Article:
| by Jason Warburg

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Morse Building with flags summer morning

The Middlebury Institute recently adopted an innovative new policy that grants its policy and management-focused degree programs greater flexibility to set requirements regarding language proficiency that more closely reflect the needs and goals of students.

“For many years, faculty and program chairs in several of our programs have advocated for building more flexibility into our language requirements,” said Dean of the Institute Jeff Dayton-Johnson. “Where language proficiency is clearly an integral part of the degree, it will remain so. In some programs, though, advanced content-based language study will continue to be a feature of the path for many students, but not the exclusive pathway to degree completion.”

With enrollment at institutions of higher education falling nationally, it’s clear that graduate schools in particular must be nimble and flexible in meeting the needs of both their students and the employment marketplace. “We believe that granting individual degree programs greater flexibility in determining the language component of their programs will expand access to the Institute’s degree programs to new populations of students and help to ensure a bright future for MIIS,” added Dayton-Johnson.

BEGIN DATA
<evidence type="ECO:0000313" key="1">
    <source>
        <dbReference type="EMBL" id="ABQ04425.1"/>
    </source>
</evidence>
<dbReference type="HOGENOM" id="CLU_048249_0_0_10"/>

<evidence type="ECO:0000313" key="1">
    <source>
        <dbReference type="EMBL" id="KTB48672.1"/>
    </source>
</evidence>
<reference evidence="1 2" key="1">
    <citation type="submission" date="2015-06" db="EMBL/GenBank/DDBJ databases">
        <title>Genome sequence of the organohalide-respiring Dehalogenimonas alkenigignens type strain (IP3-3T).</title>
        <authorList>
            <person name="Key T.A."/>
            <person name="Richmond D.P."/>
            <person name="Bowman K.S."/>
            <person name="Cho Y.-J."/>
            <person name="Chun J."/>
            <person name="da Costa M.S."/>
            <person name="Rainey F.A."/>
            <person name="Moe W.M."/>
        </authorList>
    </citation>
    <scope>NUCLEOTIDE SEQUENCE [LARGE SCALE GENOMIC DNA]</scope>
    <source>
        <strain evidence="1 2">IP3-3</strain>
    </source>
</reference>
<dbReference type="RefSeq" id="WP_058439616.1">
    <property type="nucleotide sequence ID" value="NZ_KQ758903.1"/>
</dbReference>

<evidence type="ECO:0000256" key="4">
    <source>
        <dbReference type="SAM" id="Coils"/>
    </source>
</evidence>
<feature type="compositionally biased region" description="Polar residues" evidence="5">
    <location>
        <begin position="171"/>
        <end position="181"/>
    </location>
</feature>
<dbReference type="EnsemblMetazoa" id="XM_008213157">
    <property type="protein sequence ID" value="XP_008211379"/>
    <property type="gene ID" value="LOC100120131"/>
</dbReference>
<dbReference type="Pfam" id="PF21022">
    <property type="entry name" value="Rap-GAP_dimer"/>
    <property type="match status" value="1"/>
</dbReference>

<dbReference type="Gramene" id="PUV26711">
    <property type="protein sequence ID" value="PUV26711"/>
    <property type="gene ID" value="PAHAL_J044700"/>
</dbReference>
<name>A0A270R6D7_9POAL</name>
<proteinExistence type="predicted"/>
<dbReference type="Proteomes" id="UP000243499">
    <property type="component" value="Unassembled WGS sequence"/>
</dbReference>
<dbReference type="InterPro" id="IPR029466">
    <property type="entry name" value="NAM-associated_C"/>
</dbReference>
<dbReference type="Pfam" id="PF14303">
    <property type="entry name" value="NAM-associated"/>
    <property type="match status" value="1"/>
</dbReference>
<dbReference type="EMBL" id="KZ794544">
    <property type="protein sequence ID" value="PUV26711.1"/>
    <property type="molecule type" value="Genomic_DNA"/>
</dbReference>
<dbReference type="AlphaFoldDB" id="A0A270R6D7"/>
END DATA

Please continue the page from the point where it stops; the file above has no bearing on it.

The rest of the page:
The amended language policy allows individual degree programs to petition to modify their language requirements. Petitions will be reviewed by faculty and administration leadership, and programs that wish to modify their requirements will have to make a case for the change. All programs must be structured in a way that allows students who want to pursue advanced language studies as part of their degree to do so without requiring additional time on campus or incurring additional costs.

“Besides giving students more flexibility to shape the curriculum to meet their individual needs, this change will give us the ability to shift resources away from lower-level language instruction to advanced language instruction for those students who are aiming for careers that require those skills,” said Dean of the Graduate School of International Policy and Management Fernando DePaolis.

“This change has the effect of opening up more pathways, expanding the pool of potential students who can benefit from a MIIS degree while maintaining the Institute’s historic commitment to being a national and international leader in advanced language training and content-based instruction,” said Dean of the Graduate School of Translation, Interpretation, and Language Education Laura Burian.

Dayton-Johnson emphasized that “Our goal with this evolution of the Institute’s language policy is to give students greater flexibility to focus their time at MIIS on acquiring the skills that will be most beneficial to them in their future careers.”

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Jason Warburg

Eva Gudbergsdottir